Right to buy shares
Companies may periodically issue their shareholders with rights to purchase additional shares. These are otherwise known as call rights or call options.
A particular rights issue might be described as a ‘one-for-four’ issue, meaning that you are entitled to purchase an additional share for every four shares you currently own. You can choose to exercise the right, sell it on the stock exchange or allow it to lapse.
You do not have to include in your assessable income the market value of the rights to acquire shares in a company, provided:
- you already own shares in the company
- the rights were issued to you because of your ownership of the shares
- your shares, and the rights, must not have been revenue assets or trading stock at the time they were issued
- the rights were not acquired under an employee share scheme
- your shares, and the rights, were not traditional securities, and
- your shares were not convertible interests.
If all of these conditions are satisfied, the only tax consequences that may arise involve CGT. For information on how CGT measures apply to rights issues, see the Personal investors guide to capital gains tax 2014.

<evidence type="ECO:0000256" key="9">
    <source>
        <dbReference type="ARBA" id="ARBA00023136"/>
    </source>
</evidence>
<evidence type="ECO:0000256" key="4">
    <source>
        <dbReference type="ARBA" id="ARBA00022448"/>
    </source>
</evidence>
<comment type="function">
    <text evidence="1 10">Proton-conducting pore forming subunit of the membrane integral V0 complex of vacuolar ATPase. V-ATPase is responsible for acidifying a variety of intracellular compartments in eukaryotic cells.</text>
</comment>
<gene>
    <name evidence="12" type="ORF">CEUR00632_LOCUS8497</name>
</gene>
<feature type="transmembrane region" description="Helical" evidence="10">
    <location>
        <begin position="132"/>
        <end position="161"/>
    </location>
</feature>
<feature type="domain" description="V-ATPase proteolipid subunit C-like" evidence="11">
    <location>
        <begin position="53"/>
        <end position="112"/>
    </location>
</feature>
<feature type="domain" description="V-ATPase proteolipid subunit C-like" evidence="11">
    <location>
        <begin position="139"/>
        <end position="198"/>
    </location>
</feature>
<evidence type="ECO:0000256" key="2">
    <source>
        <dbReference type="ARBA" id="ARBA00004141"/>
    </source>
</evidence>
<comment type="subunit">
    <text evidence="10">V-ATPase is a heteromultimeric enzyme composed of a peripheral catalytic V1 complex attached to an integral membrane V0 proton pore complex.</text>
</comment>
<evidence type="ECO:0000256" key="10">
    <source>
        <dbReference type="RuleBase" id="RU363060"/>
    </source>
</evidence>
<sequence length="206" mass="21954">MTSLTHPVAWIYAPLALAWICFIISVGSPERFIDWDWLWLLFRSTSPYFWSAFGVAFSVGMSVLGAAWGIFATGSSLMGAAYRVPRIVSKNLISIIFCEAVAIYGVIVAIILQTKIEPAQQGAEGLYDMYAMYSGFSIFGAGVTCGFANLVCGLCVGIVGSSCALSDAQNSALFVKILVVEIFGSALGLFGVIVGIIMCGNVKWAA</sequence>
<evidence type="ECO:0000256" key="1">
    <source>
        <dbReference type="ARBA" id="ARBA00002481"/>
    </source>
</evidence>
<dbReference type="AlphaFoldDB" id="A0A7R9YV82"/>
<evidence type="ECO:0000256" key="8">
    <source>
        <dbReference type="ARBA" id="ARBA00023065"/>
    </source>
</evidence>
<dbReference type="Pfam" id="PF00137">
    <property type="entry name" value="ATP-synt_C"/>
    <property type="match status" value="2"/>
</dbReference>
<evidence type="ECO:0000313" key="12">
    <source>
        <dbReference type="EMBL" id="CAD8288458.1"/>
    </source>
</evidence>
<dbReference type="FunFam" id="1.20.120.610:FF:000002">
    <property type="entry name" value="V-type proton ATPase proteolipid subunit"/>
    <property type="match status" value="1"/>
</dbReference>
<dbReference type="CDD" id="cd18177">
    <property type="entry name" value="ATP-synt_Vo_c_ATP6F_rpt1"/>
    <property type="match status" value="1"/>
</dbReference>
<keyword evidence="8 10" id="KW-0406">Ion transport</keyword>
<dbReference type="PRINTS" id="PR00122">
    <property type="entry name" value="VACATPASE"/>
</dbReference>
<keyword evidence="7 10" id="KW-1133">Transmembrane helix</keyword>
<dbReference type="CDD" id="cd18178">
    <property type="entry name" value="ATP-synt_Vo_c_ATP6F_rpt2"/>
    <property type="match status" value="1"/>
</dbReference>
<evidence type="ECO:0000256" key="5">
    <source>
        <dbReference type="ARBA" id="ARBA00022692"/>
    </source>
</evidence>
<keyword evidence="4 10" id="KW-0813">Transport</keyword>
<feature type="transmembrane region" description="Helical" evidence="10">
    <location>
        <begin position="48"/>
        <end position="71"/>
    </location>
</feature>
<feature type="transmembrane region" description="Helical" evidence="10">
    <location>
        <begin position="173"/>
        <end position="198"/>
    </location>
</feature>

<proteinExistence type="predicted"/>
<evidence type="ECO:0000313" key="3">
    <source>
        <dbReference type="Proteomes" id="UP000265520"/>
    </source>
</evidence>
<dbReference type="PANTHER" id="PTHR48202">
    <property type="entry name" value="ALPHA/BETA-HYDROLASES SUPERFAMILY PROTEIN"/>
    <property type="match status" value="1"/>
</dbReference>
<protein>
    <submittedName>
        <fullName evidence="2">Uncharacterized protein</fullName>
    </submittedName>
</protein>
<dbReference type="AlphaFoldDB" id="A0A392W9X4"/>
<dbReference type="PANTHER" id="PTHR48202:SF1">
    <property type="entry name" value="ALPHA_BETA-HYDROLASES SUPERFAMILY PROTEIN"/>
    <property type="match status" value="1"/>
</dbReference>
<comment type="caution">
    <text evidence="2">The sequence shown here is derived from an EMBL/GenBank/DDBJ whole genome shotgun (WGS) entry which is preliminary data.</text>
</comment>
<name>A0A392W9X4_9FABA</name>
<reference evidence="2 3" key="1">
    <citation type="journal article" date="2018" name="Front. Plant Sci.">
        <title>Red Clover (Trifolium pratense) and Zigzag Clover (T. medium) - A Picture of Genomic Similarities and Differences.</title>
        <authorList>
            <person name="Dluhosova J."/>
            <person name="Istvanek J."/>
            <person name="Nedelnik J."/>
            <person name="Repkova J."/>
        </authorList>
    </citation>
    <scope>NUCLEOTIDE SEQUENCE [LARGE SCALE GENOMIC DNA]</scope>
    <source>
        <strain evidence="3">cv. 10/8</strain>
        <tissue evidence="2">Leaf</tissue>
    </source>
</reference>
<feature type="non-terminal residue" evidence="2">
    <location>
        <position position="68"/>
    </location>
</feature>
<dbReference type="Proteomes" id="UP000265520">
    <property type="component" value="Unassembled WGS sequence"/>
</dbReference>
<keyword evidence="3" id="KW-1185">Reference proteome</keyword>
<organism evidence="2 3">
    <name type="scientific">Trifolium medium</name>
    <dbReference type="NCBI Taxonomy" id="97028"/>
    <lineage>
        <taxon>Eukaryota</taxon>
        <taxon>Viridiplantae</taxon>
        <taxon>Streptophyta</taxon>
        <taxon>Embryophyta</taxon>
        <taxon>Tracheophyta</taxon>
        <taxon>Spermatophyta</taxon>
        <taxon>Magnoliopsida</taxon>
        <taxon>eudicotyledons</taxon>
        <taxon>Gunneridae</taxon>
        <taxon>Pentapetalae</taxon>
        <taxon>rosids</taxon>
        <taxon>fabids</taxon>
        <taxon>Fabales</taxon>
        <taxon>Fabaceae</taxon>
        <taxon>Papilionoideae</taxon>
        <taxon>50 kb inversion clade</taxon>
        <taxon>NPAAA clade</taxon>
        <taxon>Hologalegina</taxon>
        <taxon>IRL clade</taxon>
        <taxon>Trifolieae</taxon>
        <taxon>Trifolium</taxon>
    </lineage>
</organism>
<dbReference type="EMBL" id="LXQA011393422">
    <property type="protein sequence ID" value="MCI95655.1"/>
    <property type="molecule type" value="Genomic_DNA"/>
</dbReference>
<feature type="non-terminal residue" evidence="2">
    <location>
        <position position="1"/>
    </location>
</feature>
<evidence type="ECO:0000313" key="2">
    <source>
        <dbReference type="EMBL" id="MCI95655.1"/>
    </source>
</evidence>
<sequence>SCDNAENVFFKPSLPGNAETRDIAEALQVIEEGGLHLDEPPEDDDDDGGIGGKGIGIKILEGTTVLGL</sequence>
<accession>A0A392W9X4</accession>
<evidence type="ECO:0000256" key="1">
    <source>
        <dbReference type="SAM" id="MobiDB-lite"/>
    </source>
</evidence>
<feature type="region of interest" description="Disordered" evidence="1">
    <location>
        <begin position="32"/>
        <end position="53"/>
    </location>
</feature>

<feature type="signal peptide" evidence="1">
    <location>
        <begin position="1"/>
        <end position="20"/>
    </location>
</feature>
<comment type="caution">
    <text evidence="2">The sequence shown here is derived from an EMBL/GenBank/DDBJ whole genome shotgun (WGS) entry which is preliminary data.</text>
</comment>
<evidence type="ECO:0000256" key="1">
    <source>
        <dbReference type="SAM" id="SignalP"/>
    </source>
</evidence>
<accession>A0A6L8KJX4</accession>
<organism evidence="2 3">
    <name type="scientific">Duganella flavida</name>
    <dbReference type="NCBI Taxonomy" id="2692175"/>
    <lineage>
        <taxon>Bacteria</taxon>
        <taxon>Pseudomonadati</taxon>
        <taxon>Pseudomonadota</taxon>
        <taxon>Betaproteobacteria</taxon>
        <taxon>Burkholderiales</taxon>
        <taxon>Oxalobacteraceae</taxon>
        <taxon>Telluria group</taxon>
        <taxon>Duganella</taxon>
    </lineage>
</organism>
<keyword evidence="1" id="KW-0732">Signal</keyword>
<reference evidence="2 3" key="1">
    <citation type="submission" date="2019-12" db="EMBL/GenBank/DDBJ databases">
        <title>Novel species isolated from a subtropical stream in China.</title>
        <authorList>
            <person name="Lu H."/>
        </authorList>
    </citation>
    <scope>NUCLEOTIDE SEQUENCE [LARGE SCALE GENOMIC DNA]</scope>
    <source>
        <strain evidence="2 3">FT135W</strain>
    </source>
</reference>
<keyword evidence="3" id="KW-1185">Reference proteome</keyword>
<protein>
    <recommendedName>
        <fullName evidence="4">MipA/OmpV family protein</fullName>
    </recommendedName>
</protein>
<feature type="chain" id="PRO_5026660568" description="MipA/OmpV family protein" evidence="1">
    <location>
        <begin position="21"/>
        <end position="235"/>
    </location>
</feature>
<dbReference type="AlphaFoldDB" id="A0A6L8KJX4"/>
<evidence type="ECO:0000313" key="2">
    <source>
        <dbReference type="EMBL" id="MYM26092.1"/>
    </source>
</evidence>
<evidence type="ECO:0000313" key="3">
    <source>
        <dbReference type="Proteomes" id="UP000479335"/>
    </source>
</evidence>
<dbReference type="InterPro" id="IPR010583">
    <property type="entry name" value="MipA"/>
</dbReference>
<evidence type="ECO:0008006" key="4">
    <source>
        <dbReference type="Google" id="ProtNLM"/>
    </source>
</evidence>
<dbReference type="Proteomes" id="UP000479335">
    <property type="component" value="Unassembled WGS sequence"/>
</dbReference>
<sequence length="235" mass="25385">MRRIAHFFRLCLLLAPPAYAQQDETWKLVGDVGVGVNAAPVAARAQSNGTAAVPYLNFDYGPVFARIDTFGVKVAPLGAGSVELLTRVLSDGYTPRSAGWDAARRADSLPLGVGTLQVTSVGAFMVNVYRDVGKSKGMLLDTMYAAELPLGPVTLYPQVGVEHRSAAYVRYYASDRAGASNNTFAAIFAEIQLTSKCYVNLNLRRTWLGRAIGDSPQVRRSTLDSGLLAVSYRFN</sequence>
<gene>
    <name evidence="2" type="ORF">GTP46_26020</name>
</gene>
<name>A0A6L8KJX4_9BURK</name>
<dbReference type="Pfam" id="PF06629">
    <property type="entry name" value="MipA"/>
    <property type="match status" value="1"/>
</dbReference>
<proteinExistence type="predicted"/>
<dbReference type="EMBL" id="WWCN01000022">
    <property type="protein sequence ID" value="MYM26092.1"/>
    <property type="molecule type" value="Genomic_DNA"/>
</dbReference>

In other situations, the issue of the rights may mean that you have derived assessable income, or that the CGT provisions apply.
If you acquire rights to additional shares and are a share trader or hold shares as a revenue asset, and you need further information about the tax treatment of the share rights, contact us.
Right to sell shares
If you are issued a tradeable right to sell your shares back to a company (otherwise known as a put option), the market value of the right should be included in your assessable income at the time the right is issued. Any amount that is included in your assessable income will be included in the cost base of your rights or, if you exercise the rights, in the cost base of the shares you acquired as a result of exercising the right.